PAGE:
About 7 years ago, I was sitting in a class about social responsibility when the professor asked to see a show of hands to determine which of the following beliefs the students found to be more true:
1. When you do well, you do good; or
2. When you do good, you do well
The majority of the class, including me, chose the former – and, I imagine most of those who chose the latter did so to “suck up” to the professor. I mean, it’s kind of obvious – in order to do good, you need to have some money and time to spare. So, how would anyone that’s busy making a living (or building a business) be able to do much good? Right?
Of course, to demonstrate that doing good can lead to doing well, the professor shared several case studies about companies like Tom’s Shoes and Timberland. However, while each case study was inspirational and impressive, they didn’t really explain why doing good causes you to do well.
Shortly after taking that class, I started Small Army for a Cause and the annual Be Bold, Be Bald! cancer fundraiser. It was not a calculated business decision – it was just something I felt I needed to do after losing my friend and business partner to cancer. Maybe it was a coping mechanism, or some form of guilt that drove me to do it. But now, I’m confident that I (and Small Army) do well, in large part, because of the good that we do. And, I believe I’m able to articulate why this has happened:
1. When you do good, you feel better about yourself
The most important part of doing well is feeling good about yourself. And, there is no better feeling than that which you get from helping others. Try it, and you will know exactly what I mean. It can even be addicting.
2. When you do good, others view you in a more positive light
It seems a bit strange to acknowledge this, but the reality is that when you do good, people hold you in higher regard. I’ve been given many more opportunities in business because of the work we’ve done with Be Bold, Be Bald! Who would you rather do business with – a professional sales person or a philanthropist?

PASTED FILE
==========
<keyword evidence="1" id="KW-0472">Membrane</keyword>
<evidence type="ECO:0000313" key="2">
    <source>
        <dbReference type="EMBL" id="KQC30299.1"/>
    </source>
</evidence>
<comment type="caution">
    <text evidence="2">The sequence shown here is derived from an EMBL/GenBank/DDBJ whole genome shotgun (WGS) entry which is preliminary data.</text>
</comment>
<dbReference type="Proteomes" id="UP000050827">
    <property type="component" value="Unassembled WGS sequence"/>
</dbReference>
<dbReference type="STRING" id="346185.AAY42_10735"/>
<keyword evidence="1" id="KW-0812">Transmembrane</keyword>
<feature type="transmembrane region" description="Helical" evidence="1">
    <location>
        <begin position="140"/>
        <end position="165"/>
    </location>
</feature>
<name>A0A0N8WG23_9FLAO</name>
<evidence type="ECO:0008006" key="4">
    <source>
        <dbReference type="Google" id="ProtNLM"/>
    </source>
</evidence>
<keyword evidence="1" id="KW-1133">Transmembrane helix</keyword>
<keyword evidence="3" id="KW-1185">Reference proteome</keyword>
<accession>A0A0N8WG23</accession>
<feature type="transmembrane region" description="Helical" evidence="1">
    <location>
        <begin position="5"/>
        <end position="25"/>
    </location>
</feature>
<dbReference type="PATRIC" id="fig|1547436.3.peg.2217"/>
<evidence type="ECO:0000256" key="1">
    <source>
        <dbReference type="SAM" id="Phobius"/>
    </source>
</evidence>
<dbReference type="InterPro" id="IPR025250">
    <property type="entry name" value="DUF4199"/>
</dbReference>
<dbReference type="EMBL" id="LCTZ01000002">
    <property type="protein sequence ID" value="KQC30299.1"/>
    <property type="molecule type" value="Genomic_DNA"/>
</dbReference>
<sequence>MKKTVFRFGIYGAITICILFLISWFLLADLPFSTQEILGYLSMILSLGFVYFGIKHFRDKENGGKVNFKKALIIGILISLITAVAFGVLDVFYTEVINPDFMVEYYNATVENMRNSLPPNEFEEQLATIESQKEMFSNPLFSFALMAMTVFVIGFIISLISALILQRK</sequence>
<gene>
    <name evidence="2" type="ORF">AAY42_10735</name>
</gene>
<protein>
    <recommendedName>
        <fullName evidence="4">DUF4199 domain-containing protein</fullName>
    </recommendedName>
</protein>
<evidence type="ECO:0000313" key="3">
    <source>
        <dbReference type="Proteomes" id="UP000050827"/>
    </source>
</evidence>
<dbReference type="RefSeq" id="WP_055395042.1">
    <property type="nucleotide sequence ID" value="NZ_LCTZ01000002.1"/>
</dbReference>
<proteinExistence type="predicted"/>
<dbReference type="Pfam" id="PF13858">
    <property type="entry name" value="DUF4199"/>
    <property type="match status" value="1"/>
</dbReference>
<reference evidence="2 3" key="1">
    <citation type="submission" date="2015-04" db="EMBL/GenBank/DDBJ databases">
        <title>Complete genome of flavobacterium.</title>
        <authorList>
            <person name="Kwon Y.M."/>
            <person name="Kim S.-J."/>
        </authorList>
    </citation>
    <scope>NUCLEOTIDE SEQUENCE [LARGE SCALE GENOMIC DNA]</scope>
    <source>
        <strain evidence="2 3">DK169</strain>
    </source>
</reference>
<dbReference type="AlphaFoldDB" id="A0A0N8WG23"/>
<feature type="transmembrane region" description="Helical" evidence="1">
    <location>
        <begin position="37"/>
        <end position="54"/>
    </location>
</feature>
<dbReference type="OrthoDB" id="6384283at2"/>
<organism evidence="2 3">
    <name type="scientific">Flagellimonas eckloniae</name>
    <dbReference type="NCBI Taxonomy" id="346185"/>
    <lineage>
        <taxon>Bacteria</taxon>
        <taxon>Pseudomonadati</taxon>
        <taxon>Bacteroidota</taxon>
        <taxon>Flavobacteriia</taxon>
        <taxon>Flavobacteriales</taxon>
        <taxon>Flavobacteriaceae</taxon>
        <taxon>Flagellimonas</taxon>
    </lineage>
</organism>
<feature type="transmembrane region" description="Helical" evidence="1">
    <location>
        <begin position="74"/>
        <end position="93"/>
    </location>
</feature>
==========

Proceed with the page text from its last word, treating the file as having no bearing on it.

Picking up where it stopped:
3. Doing good makes for a much better story than doing well
Making a difference is much more interesting and appealing than making money. Companies like Tom’s shoes do not get much press about the quality of their shoes – they get press (and lots of it) for the shoes they give away.
4. Doing good builds stronger relationships with people
When you authentically believe in a cause, and put your heart into it, you find like-minded people who are equally as passionate. These relationships are among the strongest you will have because they are built upon shared beliefs. You share your heart with these people.
5. Doing good makes for more motivated and happier teams
At the end of the day, any company is only as good as its people. And people do their best work when they feel good about who they are working for.
Whether you are a student or a CEO, I encourage you to take these points to heart as you plan for your future. When you do good, you do well – not just financially but, more importantly, emotionally. Find your passion and put your heart into it – even if it seems to take time away from “making a living.” If it is truly authentic, it will not only help the cause, but it will help you build something much more meaningful to you and those connected to it.
Have a great day!
Small Army | Finn Partners
PS. The sixth annual Be Bold, Be Bald! event is coming up soon – October 17. There is still time to get sign up, start a team and get involved. Alternatively, if you’re not bold enough to go bald on Oct 17, please help by sponsoring me for doing it.